Nadine Dreams of Home ISBN: 9781781123690
Published by Barrington Stoke Ltd, 2014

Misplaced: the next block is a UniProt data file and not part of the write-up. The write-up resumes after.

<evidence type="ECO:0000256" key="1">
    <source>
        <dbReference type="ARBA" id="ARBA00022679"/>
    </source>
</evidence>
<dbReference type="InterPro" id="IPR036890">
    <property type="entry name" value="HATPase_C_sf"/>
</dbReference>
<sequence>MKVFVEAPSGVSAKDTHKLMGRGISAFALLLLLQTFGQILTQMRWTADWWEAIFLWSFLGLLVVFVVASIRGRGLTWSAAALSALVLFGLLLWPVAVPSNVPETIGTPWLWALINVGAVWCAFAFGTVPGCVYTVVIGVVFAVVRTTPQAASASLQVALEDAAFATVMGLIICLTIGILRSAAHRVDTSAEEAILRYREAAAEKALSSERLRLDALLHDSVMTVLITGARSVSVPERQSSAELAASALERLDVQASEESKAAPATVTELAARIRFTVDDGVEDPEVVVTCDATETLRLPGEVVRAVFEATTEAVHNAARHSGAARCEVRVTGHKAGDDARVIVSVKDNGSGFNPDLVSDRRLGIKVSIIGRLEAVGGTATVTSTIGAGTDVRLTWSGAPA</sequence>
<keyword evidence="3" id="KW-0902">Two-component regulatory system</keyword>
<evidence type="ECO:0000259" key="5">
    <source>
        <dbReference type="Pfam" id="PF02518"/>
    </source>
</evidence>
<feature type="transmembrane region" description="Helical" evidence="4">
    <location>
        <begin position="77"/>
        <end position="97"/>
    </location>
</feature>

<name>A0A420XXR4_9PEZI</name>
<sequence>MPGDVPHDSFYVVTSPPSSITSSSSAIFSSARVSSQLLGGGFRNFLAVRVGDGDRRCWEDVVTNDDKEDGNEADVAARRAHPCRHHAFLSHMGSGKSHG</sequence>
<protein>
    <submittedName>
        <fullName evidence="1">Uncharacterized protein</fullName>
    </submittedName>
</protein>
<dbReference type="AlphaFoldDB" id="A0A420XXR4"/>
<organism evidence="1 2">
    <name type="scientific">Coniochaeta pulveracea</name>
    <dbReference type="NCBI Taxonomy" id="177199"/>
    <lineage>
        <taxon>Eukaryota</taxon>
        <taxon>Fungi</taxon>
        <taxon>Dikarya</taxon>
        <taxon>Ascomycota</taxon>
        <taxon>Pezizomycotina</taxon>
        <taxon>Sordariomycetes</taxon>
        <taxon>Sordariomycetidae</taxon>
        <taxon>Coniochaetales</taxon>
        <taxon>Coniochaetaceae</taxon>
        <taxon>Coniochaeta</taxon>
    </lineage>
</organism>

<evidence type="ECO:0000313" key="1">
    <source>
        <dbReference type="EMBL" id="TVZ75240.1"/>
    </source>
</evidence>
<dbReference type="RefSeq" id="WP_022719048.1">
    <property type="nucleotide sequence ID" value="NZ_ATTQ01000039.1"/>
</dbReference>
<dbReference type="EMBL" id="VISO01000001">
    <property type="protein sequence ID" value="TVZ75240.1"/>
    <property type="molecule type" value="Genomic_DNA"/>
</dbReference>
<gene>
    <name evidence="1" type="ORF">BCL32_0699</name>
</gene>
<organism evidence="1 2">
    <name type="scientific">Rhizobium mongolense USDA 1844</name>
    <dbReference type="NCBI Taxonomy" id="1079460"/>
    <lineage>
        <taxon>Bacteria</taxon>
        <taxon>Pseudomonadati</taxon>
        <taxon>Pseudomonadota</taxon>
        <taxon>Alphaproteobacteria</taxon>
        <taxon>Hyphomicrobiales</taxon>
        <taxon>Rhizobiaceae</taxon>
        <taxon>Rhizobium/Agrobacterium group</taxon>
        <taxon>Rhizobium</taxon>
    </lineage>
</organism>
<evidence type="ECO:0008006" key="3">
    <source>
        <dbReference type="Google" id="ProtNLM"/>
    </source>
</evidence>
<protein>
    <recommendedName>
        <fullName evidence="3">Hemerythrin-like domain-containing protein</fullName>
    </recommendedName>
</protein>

When Nadine goes to school for the first time in London, she is very frightened. She speaks no English and she finds London noise unbearable. It isn't like home where the noise comes from different scary things such as guns and burning buildings and having to hide from rebel soldiers. When her father put her and her mother and younger brother Prince on the last flight out of Goma, where he was taken away by the rebels, the experience of flying and then arriving in a place where they knew no one and had the horrid worry over what was happening to dad - well, this was the scariest thing of all. At school, an understanding teacher takes her to the library with her class, and while she can't read the books, he asks one of the other children to show Nadine a picture of her homeland on the computer. This picture becomes a lifeline for Nadine, and each time she goes to the library, she calls it up and imagines her father in the picture. If only he could come, all would be well. Gradually, she begins to learn English words and is given extra help for this, but the flat 'as high as kites fly' doesn't feel like home, and the London streets are as scary as ever. Mum tries to tell her to forget about dad; its is to be the three of them from now on, but Nadine can't forget and doesn't want to. During an unforgettable night, dad arrives at the door, and there is a very happy reunion. Nadine can now accept that they will live in London and that she will learn to call it home. This short book is very moving and full of understanding about the plight of those who arrive in our country frightened and needing help. Written by a wonderfully talented author of many children's books, even the easily-read language (aimed at dyslexic readers) is full of beautifully crafted sentences that express the only-too-understandable fears in moving terms. The large-ish print on cream paper and the black and white illustrations add to the ease with which the book can be read. A super story and very good for older children too.